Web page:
The Jordan is always the Jordan and God is always and everywhere present, but in the blindness of our heart we consistently reduce the Jordan (and all waters) to just so much water. We reduce the presence of God to an absence. With God it is easy. We can exile Him to some other place we imagine and call it “heaven.” With things like the Jordan, however, we have to remove all significance, any suggestion that there is more to reality than meets the eye. Secularism is not an objective view of reality, but a view of reality as mere object.

This is a very difficult problem if you happen to be part of a Church in which the sacraments play a major role.  Indeed, I would argue that the decreasing role of the sacraments in many Churches is precisely because they have little or no place in a world of “objects.” Their presence is problematic. It is for this reason that many versions of Christianity go to great lengths to explain how the Body and Blood of Christ are not the Body and Blood of Christ, or are only the Body and Blood in some very carefully nuanced sense. It is easier to explain how someone becomes a Christian by making reference to a decision they have made than to make reference to something that involves being immersed in water.

For some, the Incarnation of Christ, His coming among us in the flesh, was for the sole purpose of offering Himself as a sacrifice, a payment, for the sins of the world. Resurrection is job completed, awaiting only the Ascension so that He can go back home and celebrate a successful work here on earth. All that remains is for His followers to market “faith” in Him as a means of enlisting others in eternal life in heaven.

In such approaches there is nothing integral about the Incarnation – nothing revealed in the fact of God made man. It is little wonder that for many Christians the Virgin Mary holds no place of particular honor. By the same token, other saints are themselves only isolated objects of decision – they in no way have a share in the life and work of Christ. In such a world of isolation, Orthodox Christianity is strange indeed.

But it is at such moments that the Orthodox would dare to say that they possess a “fullness,” an understanding and indwelling of the Gospel that is complete. Thus in the Orthodox Church, the world is a “single storey”: “God is with us.” God is not only with us, but is with us as our salvation (in answer to the question “how” is He with us). He sustains all that is and works for the salvation not only of all human beings, but of the entire created order as well.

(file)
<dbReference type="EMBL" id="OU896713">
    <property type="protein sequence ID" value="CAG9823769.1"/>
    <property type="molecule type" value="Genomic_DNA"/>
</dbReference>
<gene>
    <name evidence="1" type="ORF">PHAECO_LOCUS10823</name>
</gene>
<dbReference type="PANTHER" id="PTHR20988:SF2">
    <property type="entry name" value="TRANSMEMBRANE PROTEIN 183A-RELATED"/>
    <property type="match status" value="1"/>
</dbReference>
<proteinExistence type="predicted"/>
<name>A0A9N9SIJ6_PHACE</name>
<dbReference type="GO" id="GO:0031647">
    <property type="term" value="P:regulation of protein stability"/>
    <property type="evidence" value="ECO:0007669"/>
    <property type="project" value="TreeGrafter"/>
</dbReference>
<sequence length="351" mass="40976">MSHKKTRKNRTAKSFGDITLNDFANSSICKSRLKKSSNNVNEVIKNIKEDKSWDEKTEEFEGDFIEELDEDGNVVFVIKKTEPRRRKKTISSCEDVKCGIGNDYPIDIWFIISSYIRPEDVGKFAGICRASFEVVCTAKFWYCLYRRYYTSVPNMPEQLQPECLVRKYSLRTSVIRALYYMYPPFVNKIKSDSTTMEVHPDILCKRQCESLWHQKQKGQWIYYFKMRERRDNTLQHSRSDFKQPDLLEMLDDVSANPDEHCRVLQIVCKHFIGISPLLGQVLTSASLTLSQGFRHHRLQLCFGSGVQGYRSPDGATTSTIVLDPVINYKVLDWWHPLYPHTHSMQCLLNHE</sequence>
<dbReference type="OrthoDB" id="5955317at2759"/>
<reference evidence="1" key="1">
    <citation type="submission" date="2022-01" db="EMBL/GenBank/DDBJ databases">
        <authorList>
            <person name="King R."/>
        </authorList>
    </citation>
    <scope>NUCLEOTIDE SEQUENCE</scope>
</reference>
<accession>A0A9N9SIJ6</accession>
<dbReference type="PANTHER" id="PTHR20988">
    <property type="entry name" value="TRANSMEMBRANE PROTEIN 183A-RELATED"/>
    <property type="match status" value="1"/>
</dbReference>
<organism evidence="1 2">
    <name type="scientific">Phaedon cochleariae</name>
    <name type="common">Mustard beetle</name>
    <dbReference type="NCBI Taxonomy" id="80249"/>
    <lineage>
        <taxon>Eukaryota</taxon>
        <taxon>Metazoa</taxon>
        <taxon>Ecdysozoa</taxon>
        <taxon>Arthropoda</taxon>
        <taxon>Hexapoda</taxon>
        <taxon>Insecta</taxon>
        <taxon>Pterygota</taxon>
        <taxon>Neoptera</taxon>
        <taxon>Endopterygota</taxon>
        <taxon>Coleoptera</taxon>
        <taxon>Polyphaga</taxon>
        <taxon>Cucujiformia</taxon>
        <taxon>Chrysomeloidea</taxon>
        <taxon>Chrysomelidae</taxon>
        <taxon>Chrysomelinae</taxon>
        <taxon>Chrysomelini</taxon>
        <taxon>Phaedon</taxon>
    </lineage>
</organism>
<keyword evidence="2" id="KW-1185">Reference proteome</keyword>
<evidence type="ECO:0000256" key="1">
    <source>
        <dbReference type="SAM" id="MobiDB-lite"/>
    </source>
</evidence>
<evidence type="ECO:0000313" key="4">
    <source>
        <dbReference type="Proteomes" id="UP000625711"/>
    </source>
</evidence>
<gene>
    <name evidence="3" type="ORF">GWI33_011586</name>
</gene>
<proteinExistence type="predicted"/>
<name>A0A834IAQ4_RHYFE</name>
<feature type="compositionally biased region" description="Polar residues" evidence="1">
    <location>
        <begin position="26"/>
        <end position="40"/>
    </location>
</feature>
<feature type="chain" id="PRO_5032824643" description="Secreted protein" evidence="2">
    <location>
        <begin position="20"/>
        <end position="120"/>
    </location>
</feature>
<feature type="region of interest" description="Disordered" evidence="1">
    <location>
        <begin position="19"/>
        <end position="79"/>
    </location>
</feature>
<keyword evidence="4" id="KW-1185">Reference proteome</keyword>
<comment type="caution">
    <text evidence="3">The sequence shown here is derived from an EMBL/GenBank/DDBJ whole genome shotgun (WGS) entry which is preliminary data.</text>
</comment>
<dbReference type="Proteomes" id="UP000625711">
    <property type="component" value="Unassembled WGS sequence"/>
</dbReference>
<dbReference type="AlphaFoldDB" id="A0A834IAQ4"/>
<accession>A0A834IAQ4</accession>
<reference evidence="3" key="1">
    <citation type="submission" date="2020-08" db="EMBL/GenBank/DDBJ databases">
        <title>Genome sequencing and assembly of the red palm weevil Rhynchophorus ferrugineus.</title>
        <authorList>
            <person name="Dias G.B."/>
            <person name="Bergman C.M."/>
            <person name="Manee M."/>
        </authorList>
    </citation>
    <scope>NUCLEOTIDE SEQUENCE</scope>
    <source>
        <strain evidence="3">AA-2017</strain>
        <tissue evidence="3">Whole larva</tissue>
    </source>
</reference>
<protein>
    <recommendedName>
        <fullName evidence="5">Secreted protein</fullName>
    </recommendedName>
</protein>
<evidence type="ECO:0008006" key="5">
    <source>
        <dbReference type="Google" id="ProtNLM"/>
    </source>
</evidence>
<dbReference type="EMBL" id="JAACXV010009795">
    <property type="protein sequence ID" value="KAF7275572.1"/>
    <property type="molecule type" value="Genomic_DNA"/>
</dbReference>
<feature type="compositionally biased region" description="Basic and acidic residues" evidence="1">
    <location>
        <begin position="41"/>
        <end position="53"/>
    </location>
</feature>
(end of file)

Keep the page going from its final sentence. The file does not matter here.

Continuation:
Thus when we pray for the blessing of Jordan to come down on the Jordan, we are praying for creation to be creation – something more than a self-referential, closed universe. For the world to exist as creation, by its very name is for it to exist by virtue of a Creator. The life of the Church is well described by St. Paul:

For [God] has made known to us in all wisdom and insight the mystery of his will, according to his purpose which he set forth in Christ as a plan for the fulness of time, to unite all things in him, things in heaven and things on earth (Eph. 1:9-10).

Christ Himself is the union of heaven and earth – He is the fullness of time walking among us. In the sacraments we see manifest the union of heaven and earth, the transformation of life from “object” to “creation” and more than creation – the union of created and uncreated.

It is a false life for the Christian to live as an object among objects. It is poor theology to separate the world into “sacred and secular.” We were not created to live as an object but as a person – the very image of God. The world was created for us to inhabit – to live.

I live in an altar. The one at Church reveals itself easily – even to a little girl. But it also reveals the whole world as the altar of God. And if I am to live – then I must learn to live in the abiding presence of the altar of God, who is blessed forever.

16 Responses to “The Absent God – Introibo ad altare Dei”

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  1. handmaidleah says:

    I struggle to live “in Christ” and live Orthodoxy, in other words to BE a Christian at all times… The key word here is struggle. I often think I am struggling in the wrong direction, not doing what I should be doing.
    My first priest said that Divine Services are like an announcement that “Jesus Christ is Appearing Live” on Sunday and people still don’t come… I get that way sometimes and the drive to town is long and the capacity to give in to temptation is very strong. In this case the temptation not to go to Church.